Journal Article
Research Support, U.S. Gov't, P.H.S.
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A longitudinal study of risk factors for the occurrence, duration and severity of menstrual cramps in a cohort of college women.

OBJECTIVE: To describe how menstrual cramps vary from cycle to cycle within a woman over time. To examine the influence of weight and lifestyle factors on occurrence, duration, and severity of menstrual pain.

DESIGN: A one-year prospective menstrual diary study.

PARTICIPANTS: One hundred and sixty-five women aged 17 to 19 years entering a local university in 1985.

MAIN OUTCOME MEASURES: The occurrence, length, and maximum severity of pain during a menstrual period.

RESULTS: Menstrual pain occurred during 71.6% of observed menstrual bleeds, most commonly beginning the first day of menses. The median duration was two days. Sixty percent of women reported at least one episode of severe pain, while 13% reported severe pain more than half the time. Earlier age at menarche and long menstrual periods increased the occurrence, duration and severity of pain. In smokers, cramps tended to last longer. Being overweight was an important risk factor for menstrual cramps and doubled the odds of having a long pain episode. Frequent alcohol consumption decreased the probability of having menstrual cramps, but in women who had pain it increased duration and severity. Physical activity was not associated with any pain parameter.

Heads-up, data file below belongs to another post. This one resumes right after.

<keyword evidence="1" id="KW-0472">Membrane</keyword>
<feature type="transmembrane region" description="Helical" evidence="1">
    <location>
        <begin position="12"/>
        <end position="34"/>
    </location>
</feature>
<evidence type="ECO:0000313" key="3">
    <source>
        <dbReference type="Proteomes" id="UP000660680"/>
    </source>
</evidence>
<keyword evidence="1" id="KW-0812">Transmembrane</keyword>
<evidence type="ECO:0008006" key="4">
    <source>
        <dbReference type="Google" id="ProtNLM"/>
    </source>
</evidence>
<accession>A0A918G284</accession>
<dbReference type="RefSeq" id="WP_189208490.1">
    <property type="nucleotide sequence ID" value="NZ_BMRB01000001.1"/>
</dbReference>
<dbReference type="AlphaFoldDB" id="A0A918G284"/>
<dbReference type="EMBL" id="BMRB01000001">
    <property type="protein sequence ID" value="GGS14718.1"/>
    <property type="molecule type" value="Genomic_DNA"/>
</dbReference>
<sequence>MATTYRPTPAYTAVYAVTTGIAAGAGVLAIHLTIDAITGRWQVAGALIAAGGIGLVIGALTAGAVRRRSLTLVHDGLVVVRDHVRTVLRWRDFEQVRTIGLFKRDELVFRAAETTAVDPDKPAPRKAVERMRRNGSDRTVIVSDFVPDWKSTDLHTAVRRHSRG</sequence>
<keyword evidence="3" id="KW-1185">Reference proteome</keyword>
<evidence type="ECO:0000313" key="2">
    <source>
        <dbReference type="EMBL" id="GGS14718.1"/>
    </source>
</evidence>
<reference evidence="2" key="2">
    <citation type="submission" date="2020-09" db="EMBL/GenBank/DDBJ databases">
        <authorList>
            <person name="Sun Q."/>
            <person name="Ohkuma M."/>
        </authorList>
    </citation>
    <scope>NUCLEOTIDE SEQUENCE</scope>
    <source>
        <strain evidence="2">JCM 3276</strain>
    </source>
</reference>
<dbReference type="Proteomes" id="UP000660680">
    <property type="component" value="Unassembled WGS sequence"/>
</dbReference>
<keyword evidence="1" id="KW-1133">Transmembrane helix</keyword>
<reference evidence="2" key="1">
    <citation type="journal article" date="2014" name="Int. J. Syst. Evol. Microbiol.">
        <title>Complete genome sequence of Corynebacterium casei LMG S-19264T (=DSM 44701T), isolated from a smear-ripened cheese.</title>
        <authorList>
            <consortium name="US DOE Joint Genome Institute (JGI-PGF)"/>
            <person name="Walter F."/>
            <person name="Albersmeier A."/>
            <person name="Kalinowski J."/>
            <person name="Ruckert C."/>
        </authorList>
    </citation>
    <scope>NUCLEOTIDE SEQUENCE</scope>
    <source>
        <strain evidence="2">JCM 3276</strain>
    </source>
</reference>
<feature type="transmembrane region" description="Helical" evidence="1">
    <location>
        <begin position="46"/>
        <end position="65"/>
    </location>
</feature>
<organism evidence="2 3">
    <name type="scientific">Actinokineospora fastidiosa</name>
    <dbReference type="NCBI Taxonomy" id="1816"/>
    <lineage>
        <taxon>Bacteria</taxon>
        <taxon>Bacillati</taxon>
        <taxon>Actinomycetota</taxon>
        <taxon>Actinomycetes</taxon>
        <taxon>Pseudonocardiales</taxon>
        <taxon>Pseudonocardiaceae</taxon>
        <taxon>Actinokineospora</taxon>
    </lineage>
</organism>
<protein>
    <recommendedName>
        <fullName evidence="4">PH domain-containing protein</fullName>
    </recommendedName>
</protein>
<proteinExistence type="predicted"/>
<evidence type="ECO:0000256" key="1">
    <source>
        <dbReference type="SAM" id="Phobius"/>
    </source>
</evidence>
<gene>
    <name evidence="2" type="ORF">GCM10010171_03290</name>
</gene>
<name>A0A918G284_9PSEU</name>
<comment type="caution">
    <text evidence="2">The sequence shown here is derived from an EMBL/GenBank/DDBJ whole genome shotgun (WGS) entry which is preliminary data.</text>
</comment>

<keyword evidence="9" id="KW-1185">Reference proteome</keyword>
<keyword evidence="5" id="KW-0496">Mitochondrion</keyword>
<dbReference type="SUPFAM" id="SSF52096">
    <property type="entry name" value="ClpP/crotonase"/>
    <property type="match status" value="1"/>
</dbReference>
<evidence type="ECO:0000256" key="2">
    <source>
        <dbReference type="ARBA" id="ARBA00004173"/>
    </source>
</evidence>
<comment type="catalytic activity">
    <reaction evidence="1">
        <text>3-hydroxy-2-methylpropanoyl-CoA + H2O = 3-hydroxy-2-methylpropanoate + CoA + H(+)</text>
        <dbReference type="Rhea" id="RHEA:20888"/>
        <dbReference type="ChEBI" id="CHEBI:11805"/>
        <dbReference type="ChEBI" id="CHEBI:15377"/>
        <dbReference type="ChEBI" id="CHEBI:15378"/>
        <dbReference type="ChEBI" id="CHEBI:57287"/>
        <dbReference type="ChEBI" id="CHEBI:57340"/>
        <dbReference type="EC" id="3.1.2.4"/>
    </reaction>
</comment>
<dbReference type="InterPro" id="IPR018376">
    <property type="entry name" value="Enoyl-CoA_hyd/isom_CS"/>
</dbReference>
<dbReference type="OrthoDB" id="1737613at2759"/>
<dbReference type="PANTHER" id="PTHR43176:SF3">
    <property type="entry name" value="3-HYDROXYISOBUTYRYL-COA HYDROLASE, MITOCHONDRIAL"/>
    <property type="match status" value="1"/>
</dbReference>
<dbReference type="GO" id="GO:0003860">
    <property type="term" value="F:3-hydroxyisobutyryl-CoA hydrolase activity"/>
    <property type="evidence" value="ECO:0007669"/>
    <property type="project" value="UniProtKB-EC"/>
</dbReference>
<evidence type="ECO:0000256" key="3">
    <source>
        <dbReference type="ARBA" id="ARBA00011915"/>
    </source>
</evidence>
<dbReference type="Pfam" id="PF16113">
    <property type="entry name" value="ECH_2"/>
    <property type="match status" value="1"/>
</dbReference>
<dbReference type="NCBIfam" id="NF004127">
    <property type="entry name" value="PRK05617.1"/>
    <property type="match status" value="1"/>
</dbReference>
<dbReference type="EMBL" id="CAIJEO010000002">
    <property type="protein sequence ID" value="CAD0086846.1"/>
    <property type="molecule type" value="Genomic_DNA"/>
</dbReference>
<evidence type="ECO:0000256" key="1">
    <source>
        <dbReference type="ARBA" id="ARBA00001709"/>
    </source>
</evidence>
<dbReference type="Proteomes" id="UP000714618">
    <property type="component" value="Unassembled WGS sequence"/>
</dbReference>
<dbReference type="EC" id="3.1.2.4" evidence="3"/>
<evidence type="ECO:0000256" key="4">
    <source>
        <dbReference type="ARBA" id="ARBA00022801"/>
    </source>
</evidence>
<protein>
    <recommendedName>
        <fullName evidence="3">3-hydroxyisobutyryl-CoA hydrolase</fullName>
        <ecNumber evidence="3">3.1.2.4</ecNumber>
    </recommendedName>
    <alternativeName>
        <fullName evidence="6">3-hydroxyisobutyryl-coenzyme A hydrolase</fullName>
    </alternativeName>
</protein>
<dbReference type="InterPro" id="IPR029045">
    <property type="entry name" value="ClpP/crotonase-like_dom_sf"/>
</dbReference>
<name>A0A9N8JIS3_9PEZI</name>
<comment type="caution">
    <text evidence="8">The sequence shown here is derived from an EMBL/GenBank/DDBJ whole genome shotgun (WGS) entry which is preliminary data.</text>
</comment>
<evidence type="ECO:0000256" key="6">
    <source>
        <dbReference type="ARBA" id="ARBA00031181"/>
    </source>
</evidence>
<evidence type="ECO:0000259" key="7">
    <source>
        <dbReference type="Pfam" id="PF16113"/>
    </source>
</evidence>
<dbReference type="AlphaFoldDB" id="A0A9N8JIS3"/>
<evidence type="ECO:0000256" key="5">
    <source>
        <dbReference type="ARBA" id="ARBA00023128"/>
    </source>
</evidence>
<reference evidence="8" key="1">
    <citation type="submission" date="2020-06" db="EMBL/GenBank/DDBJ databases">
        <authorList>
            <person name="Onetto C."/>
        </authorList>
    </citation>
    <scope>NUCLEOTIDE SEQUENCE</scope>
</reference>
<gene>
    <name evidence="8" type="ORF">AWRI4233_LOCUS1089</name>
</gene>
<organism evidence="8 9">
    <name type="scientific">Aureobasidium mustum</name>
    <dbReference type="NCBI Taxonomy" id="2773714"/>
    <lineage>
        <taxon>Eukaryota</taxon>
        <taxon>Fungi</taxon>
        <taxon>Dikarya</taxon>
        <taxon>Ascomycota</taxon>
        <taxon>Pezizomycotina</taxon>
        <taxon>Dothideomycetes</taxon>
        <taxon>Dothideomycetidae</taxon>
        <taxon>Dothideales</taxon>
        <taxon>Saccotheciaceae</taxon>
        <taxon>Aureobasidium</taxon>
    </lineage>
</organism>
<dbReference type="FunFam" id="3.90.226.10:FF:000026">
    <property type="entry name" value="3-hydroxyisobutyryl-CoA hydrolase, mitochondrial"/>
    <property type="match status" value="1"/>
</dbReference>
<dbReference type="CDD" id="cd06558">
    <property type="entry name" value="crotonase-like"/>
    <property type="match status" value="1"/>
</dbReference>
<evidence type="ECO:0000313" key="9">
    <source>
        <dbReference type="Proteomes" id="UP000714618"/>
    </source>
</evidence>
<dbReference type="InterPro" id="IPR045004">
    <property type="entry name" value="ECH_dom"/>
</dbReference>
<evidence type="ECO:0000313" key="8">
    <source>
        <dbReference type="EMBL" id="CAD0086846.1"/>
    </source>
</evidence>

CONCLUSIONS: Women who have pain lasting three days are an important target group for prophylactic therapy. The occurrence and severity of menstrual cramps is influenced by potentially modifiable characteristics including weight, smoking, and alcohol consumption. Doctors may wish to counsel women presenting with dysmenorrhoea about the importance of healthy lifestyles and about the inefficacy of alcohol consumption as a treatment for dysmenorrhoea.

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